Phoenix about to land on Mars
Press release issued: 15 May 2008
Scientists from the University of Bristol and Imperial College London have provided hardware for NASA’s Phoenix Lander, due to land on Mars in the early hours of 26 May 2008.
Watch coverage of the landing from 25 May 2008
NASA’s Phoenix Lander is due to land on Mars this month (May) where it will probe the arctic landscape searching for conditions favourable for past or present life. UK scientists from the University of Bristol and Imperial College London have provided hardware for the mission and will be based at NASA's Arizona Science Operations Centre on landing day where they will be part of the team operating the microscope station.
After its 422 million mile journey, Phoenix is due to land on the icy northern plains of Mars at 00:53 BST on the 26th May. In the seven final minutes of its almost ten month flight, Phoenix must perform a challenging series of actions to slow down from nearly 13,000 mph to about 5 mph. It will release a parachute and use pulse thrusters to slow, before it lands on three legs.
Once safely landed, Phoenix will be ready to start its search for ice beneath the Martian surface. It will have three months to undertake its prime work and possibly five months before the Martian autumn sets in and the solar panels can no longer power operations.
One objective of Phoenix is to monitor the polar weather and the interaction of the atmosphere with the surface. The polar atmosphere during summer is a quite different environment compared to that visited by previous landers. During the northern summer it’s believed that water vapour is driven off ice at Mars’ north polar cap and enters the atmosphere.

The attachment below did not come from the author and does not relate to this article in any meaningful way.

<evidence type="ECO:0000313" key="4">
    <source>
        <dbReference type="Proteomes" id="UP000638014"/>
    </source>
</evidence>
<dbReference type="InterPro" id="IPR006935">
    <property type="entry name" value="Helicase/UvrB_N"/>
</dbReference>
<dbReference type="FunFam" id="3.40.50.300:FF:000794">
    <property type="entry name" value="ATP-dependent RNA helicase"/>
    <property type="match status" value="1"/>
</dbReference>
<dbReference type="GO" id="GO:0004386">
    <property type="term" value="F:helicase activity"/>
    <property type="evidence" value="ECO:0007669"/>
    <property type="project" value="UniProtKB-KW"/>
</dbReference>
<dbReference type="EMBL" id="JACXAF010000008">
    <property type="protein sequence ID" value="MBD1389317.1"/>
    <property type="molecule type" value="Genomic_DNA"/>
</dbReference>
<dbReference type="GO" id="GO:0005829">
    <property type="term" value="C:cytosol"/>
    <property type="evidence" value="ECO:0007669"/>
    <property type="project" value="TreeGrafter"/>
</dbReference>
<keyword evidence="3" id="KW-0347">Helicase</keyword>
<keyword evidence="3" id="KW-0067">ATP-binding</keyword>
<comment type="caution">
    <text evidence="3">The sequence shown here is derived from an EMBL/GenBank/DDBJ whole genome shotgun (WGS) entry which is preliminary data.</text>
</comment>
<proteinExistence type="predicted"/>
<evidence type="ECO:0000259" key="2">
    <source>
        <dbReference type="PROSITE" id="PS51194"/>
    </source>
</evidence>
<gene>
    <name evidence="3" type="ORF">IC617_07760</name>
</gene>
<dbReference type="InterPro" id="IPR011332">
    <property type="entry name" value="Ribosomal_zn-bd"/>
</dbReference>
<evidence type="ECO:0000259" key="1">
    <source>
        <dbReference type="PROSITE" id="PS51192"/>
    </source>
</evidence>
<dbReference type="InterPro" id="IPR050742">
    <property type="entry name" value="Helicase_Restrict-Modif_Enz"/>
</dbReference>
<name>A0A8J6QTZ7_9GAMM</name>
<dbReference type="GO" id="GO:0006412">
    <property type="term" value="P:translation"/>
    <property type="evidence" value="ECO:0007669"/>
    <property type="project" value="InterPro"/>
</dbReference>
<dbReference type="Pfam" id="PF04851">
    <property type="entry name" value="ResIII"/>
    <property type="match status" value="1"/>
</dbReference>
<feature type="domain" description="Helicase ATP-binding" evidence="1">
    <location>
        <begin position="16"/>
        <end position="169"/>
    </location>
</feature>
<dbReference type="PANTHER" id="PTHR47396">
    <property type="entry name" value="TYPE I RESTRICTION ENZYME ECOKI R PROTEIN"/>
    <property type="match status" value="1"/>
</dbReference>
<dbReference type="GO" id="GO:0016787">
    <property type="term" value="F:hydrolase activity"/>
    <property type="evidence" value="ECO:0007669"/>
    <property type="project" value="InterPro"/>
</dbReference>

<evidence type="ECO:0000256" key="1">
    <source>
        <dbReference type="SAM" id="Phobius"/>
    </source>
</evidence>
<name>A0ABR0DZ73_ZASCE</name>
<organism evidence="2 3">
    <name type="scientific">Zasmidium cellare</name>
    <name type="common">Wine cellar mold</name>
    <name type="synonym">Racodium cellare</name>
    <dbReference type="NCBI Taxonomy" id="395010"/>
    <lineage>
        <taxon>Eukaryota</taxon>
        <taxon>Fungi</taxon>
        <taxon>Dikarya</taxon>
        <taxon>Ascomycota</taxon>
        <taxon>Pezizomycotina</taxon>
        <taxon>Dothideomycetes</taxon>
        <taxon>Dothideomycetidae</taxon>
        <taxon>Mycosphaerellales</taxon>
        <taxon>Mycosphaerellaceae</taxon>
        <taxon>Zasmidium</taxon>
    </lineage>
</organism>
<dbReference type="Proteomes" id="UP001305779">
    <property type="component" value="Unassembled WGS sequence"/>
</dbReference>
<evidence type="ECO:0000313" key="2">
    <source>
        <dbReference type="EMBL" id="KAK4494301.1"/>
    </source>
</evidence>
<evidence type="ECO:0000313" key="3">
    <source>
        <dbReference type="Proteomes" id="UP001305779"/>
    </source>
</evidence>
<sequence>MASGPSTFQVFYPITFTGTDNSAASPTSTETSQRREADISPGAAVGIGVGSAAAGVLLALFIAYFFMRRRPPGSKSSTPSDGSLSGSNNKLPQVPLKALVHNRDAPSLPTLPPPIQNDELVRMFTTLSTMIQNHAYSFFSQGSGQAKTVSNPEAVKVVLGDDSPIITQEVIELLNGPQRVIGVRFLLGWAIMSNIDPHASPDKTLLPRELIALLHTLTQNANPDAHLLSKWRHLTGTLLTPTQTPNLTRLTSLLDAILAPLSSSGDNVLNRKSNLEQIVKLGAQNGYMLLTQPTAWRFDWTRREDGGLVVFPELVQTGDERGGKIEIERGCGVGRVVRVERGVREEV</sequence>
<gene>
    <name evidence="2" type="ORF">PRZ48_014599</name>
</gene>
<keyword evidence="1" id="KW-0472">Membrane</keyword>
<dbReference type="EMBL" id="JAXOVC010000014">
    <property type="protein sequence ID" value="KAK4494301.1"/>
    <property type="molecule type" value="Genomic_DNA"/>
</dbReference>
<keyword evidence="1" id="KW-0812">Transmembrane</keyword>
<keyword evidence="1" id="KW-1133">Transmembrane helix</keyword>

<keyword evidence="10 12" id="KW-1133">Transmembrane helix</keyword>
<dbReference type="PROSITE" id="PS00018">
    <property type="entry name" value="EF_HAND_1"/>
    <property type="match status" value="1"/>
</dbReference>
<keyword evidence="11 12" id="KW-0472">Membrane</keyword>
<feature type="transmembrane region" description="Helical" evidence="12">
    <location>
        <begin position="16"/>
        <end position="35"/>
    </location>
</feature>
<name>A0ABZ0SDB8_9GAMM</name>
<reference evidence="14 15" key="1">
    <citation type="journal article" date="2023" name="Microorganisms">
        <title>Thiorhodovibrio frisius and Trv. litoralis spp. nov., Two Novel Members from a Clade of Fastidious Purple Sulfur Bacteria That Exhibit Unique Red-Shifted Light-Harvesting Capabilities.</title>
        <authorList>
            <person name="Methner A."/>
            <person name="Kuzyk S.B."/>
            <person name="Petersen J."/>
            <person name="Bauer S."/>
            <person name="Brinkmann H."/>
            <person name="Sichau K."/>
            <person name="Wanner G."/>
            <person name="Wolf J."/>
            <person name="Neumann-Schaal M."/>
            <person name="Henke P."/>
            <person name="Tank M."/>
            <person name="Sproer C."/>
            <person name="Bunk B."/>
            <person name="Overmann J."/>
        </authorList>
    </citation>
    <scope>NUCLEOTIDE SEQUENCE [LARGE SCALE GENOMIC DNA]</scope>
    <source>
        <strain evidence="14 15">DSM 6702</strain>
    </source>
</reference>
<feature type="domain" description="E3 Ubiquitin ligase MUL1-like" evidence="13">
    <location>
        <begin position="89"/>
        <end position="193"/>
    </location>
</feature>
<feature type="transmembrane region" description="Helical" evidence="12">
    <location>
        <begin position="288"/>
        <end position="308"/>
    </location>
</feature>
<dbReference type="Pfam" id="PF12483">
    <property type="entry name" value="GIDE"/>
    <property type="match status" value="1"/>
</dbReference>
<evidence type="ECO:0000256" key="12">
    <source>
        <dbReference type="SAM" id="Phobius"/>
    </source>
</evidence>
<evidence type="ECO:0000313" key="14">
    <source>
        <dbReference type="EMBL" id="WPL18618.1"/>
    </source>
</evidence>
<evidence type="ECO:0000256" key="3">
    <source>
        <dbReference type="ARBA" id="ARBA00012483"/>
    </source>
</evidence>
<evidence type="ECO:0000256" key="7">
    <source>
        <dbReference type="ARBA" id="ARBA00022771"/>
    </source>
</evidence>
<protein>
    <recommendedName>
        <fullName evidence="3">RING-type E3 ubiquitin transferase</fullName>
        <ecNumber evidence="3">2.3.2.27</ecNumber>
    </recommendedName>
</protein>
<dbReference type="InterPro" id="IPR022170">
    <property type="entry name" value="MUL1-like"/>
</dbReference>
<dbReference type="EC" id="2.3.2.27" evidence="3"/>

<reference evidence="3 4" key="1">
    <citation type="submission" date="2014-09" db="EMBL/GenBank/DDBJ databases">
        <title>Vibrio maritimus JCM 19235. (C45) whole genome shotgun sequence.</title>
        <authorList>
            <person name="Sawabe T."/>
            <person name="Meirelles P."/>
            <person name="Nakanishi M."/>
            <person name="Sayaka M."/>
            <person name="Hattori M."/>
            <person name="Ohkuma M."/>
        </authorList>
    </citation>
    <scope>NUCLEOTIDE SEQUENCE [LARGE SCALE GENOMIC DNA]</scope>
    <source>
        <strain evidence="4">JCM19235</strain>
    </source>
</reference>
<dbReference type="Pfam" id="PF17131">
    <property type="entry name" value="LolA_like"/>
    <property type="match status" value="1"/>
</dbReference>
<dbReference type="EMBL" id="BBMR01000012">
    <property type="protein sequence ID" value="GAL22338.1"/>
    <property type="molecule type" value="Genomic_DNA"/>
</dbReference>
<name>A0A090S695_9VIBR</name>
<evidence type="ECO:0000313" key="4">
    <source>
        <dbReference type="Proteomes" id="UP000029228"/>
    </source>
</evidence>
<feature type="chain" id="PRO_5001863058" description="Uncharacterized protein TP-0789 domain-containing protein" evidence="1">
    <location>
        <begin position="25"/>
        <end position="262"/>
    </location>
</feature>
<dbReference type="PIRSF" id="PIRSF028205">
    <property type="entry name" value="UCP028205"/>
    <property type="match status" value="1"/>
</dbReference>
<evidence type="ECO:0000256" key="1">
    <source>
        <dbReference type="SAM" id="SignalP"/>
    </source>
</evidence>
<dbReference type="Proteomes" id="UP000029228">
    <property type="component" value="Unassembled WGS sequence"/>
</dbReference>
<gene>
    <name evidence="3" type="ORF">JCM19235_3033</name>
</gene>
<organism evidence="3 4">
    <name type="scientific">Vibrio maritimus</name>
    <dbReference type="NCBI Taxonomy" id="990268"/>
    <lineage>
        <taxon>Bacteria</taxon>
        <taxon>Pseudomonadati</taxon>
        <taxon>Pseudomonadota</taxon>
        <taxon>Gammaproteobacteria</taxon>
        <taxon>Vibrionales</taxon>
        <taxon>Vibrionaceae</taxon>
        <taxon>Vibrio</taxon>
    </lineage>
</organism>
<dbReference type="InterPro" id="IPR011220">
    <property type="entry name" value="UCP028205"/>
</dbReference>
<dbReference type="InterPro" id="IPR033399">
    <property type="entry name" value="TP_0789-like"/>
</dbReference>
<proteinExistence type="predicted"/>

David Catling from the University of Bristol and science team co-investigator on the mission to study this relationship said, “The landing phase will be one the most exciting and tense parts of this mission, with so much riding on Phoenix’s safe descent. Everyone involved is on tenterhooks and eager to start this unique exploration.”
Professor Keith Mason, Chief Executive of the Science and Technology Facilities Council (STFC), who support the UK involvement in the mission said, “Even though there is already a great deal of research and reconnaissance on Mars, we are still only at the beginning of our journey to understand our sister planet. This mission is especially exciting as it uses new and unique tools and not only will it help us find out more about this fascinating planet, but may take us forward in our search for alien life.”
Supported by grant funding from STFC, the Phoenix team at Imperial College London have provided micro-machined silicon substrates which provide a surface on which to hold the dust and soil samples for analysis in the microscope station attached to the Lander. The grains of Martian dust and soil, delivered by a mechanical excavation arm, will be imaged by an optical microscope and an atomic force microscope. Together they will provide the highest resolution of imaging ever taken on another planet.
Dr Tom Pike, who heads up the UK Phoenix team for Imperial College London, said, “This is a very exciting mission which provides us with the first chance to reach and analyse Martian water, frozen and stored just beneath Mars’ surface. Our sophisticated tools will allow us to look at the highest level of detail, both with imaging and chemical analysis, of any mission to date. This should give us the clearest indication so far as to whether Mars could have hosted life at any point in its history.”